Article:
Is the world finally getting serious about malaria, a disease that strickens half a billion people every year, killing 1-3 million of them? Just maybe, yes.
Last week an alliance of celebrities, businesses and big donors began to implement an affordable, scalable action plan for the disease. Coincidentally, scientists shed new light on the genetics of two malaria-causing parasites.
The Global Malaria Action Plan aims to reduce the incidence of malaria from 2000 levels by 75% in seven years, and reduce mortality from the disease to nearly zero over the same time period. The United Nations supports the malaria control plan, and donors recently committed $3 billion to it, a promising start although more money is required.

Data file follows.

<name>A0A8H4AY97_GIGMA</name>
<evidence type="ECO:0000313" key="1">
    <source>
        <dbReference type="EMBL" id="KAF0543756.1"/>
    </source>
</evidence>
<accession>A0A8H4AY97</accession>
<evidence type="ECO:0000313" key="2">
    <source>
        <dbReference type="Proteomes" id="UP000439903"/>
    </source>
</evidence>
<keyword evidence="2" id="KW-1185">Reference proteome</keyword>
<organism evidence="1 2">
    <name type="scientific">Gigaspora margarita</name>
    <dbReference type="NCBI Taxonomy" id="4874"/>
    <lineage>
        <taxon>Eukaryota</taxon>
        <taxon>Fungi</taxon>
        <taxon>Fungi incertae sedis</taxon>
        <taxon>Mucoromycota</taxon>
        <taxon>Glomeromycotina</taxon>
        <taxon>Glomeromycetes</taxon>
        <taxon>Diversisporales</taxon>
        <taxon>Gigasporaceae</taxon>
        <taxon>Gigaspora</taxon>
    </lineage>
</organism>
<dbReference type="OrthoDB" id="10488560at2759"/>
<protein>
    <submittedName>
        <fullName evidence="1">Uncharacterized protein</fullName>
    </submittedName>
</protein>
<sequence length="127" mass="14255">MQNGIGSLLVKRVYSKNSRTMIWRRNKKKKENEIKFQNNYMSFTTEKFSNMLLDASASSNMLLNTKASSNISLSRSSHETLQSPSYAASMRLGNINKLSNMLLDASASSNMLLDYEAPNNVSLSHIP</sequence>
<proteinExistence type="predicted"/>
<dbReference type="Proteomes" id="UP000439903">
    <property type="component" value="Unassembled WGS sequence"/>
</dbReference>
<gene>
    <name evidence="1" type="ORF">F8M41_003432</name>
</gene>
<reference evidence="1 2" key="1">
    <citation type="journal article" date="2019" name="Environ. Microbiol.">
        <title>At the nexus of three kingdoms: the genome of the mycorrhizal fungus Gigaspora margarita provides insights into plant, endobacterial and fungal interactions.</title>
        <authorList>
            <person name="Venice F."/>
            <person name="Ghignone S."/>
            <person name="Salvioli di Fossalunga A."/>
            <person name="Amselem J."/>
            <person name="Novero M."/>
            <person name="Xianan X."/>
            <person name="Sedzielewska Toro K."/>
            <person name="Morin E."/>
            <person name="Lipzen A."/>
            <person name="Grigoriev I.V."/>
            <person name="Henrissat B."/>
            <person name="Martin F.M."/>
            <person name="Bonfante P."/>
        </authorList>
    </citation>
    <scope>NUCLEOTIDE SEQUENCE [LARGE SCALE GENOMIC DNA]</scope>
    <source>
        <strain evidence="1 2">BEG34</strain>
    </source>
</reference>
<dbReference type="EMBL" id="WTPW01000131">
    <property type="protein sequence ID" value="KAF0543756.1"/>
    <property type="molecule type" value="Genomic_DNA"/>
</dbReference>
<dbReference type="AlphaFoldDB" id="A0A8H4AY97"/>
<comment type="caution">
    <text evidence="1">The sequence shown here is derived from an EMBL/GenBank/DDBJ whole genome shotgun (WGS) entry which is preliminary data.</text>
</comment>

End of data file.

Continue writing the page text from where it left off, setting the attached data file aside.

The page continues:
The Action Plan relies on three tactics: artemisinin-based anti-malarial drugs to treat the disease, insecticide-impregnated nets to prevent mosquitoes from biting people in bed, and pesticide spraying inside buildings. The strategy has proven to be effective during recent trials in Rwanda, Ethiopia and elsewhere.
Eradication will be harder. For that we need new tools such as a vaccine, and that does not exist right now. Enter a pair of scientific advances published in Nature this week, in which scientists in the US and England report having sequenced the entire genomes for the malaria-causing parasites Plasmodium vivax and Plasmodium knowlesi respectively. These breakthroughs may well accelerate development of vaccines or drug therapies against them.